The Commissioner himself does seem more leaked against than leaking. The long-awaited, and imminent, report by the Independent Police Complaints Commission (IPCC) into the shooting of Jean Charles de Menezes is believed to clear Blair over charges that he lied about when he knew that the wrong man had been killed. This comes as no surprise to him.

"What on earth would have been my motivation for lying? I believe I will be entirely exonerated of misleading the public. I've known that ever since it happened." He is clearly furious at the time the inquiry has taken.

"When it's over, we will have to sit down with the Home Office and the IPCC and work out why it took so long. It's ironic," he adds bitterly, "that you're asking me why cash-for-honours is taking so long . . . Still, I don't think it's very clever of me to criticise the people writing the report, and I think I'm probably in that place now."

Gun crime and punishment

But even assuming he is fully cleared, won't he be caught either way? For him not to be told of such a catastrophic error for 24 hours, when other officers clearly did know, seems damning of his management skills."The word I would disagree with is 'know'," he says. He also takes issue with the report's supposed finding, that the delay in telling Blair was "incomprehensible". That is "completely wrong," he says. "When all this emerges, a lot of people will be giving testimony that it wasn't incomprehensible."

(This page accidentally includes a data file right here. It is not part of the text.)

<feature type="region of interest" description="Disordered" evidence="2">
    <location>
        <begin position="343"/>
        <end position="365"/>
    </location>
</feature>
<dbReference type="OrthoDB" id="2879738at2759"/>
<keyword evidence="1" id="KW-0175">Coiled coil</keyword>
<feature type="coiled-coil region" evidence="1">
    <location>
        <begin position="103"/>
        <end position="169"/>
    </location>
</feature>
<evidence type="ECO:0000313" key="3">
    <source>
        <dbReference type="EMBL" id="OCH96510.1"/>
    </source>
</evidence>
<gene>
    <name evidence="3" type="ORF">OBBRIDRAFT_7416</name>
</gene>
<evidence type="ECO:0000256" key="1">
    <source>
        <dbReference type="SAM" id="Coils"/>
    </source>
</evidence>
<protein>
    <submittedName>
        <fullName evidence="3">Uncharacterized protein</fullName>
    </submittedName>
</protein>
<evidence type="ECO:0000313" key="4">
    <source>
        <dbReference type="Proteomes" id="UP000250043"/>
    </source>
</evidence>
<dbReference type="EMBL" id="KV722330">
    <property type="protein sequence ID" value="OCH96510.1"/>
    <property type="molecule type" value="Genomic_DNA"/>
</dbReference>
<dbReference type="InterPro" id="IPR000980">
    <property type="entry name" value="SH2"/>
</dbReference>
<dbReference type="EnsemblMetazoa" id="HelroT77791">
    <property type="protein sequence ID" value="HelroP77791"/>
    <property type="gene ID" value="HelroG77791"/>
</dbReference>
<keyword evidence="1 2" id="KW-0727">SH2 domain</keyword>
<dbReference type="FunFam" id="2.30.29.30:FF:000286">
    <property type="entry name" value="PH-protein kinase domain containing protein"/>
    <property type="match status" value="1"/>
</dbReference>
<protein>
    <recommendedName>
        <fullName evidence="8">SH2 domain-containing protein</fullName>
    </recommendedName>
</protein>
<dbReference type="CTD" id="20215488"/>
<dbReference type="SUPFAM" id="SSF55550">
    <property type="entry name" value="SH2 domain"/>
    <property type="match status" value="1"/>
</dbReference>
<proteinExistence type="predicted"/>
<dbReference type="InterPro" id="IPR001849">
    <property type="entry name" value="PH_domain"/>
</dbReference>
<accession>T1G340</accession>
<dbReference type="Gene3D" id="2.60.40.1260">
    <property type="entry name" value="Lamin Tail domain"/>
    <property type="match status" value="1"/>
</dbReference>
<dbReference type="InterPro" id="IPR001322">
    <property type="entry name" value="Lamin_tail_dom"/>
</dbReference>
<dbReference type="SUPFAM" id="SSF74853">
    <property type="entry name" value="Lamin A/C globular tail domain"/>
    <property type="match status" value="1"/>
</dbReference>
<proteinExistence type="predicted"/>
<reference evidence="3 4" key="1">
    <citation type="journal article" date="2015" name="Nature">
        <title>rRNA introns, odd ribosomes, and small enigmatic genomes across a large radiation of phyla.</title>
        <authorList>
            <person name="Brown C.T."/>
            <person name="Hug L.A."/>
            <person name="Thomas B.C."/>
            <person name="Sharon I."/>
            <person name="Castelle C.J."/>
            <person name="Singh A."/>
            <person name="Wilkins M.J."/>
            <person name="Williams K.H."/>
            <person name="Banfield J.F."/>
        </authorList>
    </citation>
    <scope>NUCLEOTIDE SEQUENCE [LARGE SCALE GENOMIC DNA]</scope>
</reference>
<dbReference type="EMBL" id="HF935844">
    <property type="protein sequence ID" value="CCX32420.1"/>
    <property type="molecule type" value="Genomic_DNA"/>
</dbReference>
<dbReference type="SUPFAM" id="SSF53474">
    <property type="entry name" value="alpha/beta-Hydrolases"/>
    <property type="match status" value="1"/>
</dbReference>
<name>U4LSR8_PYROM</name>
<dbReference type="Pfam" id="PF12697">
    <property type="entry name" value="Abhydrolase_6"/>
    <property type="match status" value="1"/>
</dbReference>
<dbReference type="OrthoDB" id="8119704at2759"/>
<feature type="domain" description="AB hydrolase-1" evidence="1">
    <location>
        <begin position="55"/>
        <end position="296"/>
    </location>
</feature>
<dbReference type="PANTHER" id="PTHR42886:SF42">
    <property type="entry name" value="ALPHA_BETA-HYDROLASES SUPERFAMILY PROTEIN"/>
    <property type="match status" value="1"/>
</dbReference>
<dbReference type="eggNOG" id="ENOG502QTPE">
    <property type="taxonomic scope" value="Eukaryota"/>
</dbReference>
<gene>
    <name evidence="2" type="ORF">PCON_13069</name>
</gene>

He means, I would guess, that the traumatic circumstances of an alleged terror plot somehow blurred normal priorities and lines of commun ication. "That day, and the day before, presented us with the most difficult problem that my service has ever seen in peacetime," he says. The other version is that Blair wasn't told because, according to one unnamed officer, he "takes bad news very badly".

"My response is that there have been an awful lot of brave people around me in the last two years. I am certainly not a person who receives bad news with difficulty." In fairness, he has also had some good news. Crime in the metropolis is dropping overall, he has done genuinely good work in engaging with minority communities, and domestic violence murders are down to 12 so far in 2006/7, which he sees as a triumph. Drugs remain a major problem, but he hints, with some reservations, that he may be considering calling for heroin to be prescribed on the NHS.

"We have to have a proper discourse . . . Two thirds of people coming into custody test positive for opiates . . . There is no doubt that drugs lie at the heart of much gun crime, though not all. I would be interested to see how it [prescription heroin] would work. Let's put it that way."

Naturally, he is worried at the fatal shootings of three teenage Londoners within 11 days. "We are seeing a gradual fall in the age group involved. Somehow, as a society, we have to sort things out." His prescription is minimum five-year jail terms for 18 to 21-year-olds, with very young gun-carriers treated as children at risk rather than criminals. "If they [gangs] are giving guns to five-year-olds, the community should rise up in horror."